Sophisticated Robo-Campaigns Ahead


Part 2—How consumers can start the battle  

The telemarketing industry is enjoying huge profits from enormously increased—and often illegal—robocalling. The Federal Trade Commission supposedly regulates robocalling. Given the enormous increase, not to mention criminality, of roboscams, either the FTC is overwhelmed by enforcement of regulation or is underfunded to effectively regulate. 

We are immersed in a world of instant communications supported by technologies and locations that make current regulations and enforcement look like a comic opera. The conventional systems for corrective legal responses that punish illegal robocalling are slow, out-of date and more industry-positive than consumer-supportive. 

What is not out of date is the effect on elected officials when contacted by lots of informed voters. Elected officials seldom answer phone calls, emails and letters with much more than a friendly form letter. The smart ones know one person calling can be the tip of an iceberg of anger. Really smart ones multiply actual callers by a multiple—like 50—to gauge how many other voters might be angry but not calling. 

We need new laws and regulations in sync with sophisticated robocalling technologies. Enforcement speed, size and punishment must be proportionate to the growth and technologies of the political robocalling that lies ahead. 

We consumers need to “inspire” elected officials to get the enforcement train to prepare to leave the station. The Republican Party—at this moment—has given us a president who resists “interference” with any industry. Meanwhile, the Democratic Party has over a dozen presidential candidates never who never come close to telling us what—if anything—they would do about massive, illegal robocalling. In this situation, there are ways of getting their attention:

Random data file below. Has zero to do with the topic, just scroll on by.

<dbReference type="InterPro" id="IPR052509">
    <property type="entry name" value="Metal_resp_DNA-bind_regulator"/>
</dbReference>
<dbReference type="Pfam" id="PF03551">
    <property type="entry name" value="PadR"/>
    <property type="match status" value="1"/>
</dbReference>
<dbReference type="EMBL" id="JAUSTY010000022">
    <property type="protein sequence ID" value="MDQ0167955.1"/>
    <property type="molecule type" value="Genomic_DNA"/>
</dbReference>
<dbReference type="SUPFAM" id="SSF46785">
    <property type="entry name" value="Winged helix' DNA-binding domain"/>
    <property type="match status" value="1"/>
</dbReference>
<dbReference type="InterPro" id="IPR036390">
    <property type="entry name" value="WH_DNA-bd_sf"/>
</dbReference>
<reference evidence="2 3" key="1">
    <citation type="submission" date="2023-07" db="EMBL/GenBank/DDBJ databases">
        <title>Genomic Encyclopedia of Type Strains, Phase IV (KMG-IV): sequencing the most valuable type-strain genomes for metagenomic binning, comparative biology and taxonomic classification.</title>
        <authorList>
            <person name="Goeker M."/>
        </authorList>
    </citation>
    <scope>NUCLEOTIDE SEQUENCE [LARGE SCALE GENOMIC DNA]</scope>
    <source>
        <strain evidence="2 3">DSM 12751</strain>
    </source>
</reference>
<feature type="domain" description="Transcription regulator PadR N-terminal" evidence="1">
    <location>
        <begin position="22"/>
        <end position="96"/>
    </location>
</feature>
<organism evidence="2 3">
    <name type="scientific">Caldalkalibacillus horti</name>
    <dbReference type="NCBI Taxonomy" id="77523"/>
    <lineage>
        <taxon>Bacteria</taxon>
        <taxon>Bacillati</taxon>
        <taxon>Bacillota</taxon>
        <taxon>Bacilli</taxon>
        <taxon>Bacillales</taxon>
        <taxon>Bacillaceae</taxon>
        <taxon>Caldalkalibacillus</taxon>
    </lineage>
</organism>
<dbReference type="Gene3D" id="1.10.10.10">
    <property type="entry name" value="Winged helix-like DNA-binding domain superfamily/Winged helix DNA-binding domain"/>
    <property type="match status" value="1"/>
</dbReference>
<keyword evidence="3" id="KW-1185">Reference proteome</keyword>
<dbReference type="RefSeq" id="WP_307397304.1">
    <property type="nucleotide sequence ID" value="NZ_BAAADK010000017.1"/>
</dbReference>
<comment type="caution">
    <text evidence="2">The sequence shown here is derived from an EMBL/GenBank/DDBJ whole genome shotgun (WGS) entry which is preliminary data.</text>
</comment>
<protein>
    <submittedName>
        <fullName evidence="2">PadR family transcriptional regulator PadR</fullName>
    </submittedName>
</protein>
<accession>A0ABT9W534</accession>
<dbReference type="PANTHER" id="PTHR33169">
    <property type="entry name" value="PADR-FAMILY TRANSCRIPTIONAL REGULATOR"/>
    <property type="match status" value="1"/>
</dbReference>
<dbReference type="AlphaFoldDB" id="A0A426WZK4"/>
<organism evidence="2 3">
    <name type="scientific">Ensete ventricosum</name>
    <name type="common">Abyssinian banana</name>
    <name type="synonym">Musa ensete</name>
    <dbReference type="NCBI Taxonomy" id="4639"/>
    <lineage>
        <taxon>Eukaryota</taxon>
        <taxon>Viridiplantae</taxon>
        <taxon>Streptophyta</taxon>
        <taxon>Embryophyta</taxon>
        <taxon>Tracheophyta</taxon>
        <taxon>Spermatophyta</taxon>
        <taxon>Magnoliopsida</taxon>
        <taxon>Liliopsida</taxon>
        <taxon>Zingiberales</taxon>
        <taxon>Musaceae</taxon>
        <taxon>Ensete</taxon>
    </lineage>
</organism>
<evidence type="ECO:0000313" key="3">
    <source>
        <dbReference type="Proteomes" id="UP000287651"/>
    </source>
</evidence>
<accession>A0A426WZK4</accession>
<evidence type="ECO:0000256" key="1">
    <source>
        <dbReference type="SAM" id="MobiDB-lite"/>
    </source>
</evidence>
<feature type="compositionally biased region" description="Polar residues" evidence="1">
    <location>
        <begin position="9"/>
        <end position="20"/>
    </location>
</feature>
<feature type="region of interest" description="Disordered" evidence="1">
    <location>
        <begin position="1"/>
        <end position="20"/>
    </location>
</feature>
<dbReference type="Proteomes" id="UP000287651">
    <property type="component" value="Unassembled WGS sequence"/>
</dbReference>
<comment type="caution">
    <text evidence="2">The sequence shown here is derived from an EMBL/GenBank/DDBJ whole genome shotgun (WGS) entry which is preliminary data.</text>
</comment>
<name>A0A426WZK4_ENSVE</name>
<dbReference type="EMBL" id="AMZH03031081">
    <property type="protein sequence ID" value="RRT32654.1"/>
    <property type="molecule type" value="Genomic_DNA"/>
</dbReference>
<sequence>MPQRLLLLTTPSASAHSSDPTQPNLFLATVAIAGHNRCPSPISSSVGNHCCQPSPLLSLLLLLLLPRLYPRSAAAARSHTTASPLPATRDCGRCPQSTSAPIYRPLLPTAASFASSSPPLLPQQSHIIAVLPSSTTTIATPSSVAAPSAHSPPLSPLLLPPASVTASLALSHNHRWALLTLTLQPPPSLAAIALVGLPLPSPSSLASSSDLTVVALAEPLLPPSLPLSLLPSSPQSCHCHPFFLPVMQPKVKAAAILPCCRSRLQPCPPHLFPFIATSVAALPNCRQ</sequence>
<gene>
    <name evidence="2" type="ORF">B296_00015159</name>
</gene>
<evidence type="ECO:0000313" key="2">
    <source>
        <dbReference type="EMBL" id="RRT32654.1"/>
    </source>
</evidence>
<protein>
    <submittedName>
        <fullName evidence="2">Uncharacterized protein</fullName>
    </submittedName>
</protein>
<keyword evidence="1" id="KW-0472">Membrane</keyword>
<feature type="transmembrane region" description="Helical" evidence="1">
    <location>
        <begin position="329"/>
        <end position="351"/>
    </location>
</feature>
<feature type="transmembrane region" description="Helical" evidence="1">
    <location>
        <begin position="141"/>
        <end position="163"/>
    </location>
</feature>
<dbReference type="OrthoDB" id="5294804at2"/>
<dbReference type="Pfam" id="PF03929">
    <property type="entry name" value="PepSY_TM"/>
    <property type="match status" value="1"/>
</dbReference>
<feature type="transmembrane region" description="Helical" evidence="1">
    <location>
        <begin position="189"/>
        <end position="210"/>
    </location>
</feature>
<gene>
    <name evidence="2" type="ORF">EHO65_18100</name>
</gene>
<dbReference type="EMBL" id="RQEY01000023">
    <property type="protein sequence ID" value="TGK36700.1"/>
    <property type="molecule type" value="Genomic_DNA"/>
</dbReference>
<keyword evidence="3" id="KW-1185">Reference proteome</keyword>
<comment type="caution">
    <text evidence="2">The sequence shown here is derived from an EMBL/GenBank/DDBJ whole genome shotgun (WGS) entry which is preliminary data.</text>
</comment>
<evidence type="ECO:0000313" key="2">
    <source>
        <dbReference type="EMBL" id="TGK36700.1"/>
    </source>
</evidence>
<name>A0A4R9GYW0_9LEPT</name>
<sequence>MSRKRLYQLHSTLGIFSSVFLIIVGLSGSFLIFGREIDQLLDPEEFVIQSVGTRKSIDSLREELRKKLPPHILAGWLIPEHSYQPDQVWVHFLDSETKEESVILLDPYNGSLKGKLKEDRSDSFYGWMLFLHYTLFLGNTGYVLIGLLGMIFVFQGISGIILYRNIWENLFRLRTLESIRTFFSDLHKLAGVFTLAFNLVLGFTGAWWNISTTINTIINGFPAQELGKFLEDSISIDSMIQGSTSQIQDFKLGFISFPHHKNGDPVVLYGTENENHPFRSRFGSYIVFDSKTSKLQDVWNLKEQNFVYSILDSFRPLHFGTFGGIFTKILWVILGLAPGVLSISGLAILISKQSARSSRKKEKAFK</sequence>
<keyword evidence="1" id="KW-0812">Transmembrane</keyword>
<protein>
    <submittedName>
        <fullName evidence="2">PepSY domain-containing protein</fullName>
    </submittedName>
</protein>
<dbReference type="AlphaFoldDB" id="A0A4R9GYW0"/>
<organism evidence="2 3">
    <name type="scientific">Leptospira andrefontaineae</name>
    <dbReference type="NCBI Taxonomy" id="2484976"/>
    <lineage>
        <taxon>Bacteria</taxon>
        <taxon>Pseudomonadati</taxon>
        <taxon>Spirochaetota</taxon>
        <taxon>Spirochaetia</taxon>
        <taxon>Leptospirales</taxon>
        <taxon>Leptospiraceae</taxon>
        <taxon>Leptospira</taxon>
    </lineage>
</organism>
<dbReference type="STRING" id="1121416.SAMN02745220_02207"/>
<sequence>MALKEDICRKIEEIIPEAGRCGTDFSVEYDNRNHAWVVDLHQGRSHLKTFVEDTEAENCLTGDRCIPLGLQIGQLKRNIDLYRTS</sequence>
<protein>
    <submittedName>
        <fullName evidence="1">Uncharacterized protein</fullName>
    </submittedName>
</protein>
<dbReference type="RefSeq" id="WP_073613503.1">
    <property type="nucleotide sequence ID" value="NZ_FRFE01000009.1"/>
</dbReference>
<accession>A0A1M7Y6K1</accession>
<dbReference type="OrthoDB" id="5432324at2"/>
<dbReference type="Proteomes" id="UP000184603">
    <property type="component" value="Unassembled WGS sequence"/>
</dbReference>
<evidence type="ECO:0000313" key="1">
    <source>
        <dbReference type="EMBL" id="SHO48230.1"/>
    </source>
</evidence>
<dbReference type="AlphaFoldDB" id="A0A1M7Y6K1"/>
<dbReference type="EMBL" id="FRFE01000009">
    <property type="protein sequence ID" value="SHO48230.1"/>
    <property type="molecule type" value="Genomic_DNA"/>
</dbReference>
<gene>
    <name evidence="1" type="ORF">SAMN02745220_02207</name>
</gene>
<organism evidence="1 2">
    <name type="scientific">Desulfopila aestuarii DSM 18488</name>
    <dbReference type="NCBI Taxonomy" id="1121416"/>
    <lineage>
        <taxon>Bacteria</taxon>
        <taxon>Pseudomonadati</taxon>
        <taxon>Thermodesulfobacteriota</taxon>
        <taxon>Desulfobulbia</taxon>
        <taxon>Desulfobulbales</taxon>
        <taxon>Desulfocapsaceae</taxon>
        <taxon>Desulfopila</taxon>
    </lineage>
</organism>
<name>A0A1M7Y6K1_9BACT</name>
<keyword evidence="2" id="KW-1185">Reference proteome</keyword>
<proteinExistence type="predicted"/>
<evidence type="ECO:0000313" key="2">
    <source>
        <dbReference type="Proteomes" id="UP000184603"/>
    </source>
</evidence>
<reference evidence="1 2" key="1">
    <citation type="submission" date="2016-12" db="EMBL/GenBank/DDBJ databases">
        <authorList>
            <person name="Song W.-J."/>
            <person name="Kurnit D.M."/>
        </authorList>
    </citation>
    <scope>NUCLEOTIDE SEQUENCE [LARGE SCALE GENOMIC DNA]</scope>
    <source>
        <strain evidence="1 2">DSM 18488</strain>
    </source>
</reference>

–First, if not done, register all your phone numbers with DNC. Use the phone you are registering and call 1-888-382-1222.

–Make three calls. Contact the offices of your US representative and two senators. Tell them that you want to know what they are doing to protect consumers from present robocalling scams and future political robocalling campaigns if false claims are made. If they ask what you have in mind, suggest actions like these:

-Ask that they subpoena records of campaigns including DNC numbers. DNC numbers are supposed to have been “scrubbed” before campaigns start calling. Telemarketers often ignore it. If a list with DNC numbers is already breaking the law, ask your reps if the robocallers were fined. (Ask for a follow-up call if they say they’ll check it.)

–Fines for DNC violations should be raised and widened. $50,000 per 100,000 calls made without first scrubbing DNC numbers. Add fines for invasion of privacy based on total calls made to DNC numbers at $500 each. 

–Expose all roboscam players and their organizations. The “players” are originators of scams, owners of telemarketing facilities implementing scams, robocall script designers, live operators trained to sell scams or state falsehoods. The FTC should publish such info on its website.

–Sanction foreign governments that house scam operations aimed at the USA. Much of the robo traffic and personnel are in other countries beyond the jurisdiction on the USA. Ask how the rep or senator would deal with that problem. (You could joke a bit, like suggesting drones to disable foreign facilities. But do add, “Just kidding.”)

And let them know you want the American telemarketing industry to punish members who engage in illegal telemarketing activities. Mention the industry has full-time lobbyists—and conclude with Roboscamming outrages are opportunities for elected officials to be the people’s lobby.

If you want the robocallers to stop calling you, start by calling your elected federal representatives.

NOTE: Part 1: Yesterday’s Sophisticated Robo-Campaigns Ahead is available from this website.

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